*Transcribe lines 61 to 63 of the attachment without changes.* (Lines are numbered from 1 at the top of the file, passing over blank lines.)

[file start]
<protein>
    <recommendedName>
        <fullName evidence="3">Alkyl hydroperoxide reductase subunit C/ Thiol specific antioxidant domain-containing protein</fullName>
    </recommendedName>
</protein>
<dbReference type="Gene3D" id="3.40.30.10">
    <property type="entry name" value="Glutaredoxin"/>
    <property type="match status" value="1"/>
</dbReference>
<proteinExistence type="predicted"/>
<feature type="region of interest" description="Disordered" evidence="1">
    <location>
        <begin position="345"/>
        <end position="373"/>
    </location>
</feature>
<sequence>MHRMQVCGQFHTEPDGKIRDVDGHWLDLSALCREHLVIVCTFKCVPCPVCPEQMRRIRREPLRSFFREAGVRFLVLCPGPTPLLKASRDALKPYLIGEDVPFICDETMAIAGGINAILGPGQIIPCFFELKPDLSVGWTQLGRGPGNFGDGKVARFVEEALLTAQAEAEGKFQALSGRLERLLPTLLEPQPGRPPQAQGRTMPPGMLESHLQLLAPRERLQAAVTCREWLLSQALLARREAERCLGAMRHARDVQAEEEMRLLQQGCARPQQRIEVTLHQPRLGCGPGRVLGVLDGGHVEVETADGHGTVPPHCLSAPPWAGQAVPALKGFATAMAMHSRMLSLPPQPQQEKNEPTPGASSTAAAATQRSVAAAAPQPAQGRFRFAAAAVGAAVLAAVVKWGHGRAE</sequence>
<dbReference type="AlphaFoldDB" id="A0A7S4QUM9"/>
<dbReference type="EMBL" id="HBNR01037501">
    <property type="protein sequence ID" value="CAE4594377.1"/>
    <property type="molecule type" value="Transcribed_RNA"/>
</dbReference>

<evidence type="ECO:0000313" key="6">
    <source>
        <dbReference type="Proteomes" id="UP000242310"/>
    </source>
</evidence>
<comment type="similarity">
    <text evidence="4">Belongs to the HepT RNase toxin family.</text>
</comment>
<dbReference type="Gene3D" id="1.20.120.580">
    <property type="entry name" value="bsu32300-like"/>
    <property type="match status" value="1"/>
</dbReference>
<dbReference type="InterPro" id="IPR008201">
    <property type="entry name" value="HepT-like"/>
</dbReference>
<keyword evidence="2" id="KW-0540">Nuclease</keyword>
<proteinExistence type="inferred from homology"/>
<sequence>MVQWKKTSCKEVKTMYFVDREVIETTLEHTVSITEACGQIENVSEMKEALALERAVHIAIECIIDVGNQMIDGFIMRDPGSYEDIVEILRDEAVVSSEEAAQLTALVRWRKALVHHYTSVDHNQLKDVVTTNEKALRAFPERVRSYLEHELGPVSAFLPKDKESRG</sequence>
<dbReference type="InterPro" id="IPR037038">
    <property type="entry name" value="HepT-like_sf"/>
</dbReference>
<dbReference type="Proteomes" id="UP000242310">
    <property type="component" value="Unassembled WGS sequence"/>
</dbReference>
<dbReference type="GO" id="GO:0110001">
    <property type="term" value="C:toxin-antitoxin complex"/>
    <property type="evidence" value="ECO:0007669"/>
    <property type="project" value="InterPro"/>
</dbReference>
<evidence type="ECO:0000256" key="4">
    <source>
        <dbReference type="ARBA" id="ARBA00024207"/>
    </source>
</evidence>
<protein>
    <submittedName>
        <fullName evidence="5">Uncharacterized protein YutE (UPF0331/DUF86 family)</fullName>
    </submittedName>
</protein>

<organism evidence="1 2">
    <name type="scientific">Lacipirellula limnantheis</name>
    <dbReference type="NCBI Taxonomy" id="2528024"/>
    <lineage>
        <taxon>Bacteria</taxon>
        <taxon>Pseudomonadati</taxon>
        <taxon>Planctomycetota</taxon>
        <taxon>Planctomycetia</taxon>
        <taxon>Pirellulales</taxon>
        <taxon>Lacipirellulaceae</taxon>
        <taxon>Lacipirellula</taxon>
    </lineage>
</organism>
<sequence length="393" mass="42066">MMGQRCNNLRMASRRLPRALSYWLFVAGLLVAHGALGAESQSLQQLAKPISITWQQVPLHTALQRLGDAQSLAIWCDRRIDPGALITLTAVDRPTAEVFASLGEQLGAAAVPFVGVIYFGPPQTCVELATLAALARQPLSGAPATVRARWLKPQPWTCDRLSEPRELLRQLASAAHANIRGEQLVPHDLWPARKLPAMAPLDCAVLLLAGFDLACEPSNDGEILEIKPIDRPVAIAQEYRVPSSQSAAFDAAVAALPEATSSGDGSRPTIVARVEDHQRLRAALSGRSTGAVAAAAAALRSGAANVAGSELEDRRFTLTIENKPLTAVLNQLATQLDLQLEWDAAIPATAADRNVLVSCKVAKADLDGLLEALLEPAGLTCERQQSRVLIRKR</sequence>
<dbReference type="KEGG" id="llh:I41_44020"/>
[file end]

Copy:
</protein>

<organism evidence="1 2">
    <name type="scientific">Lacipirellula limnantheis</name>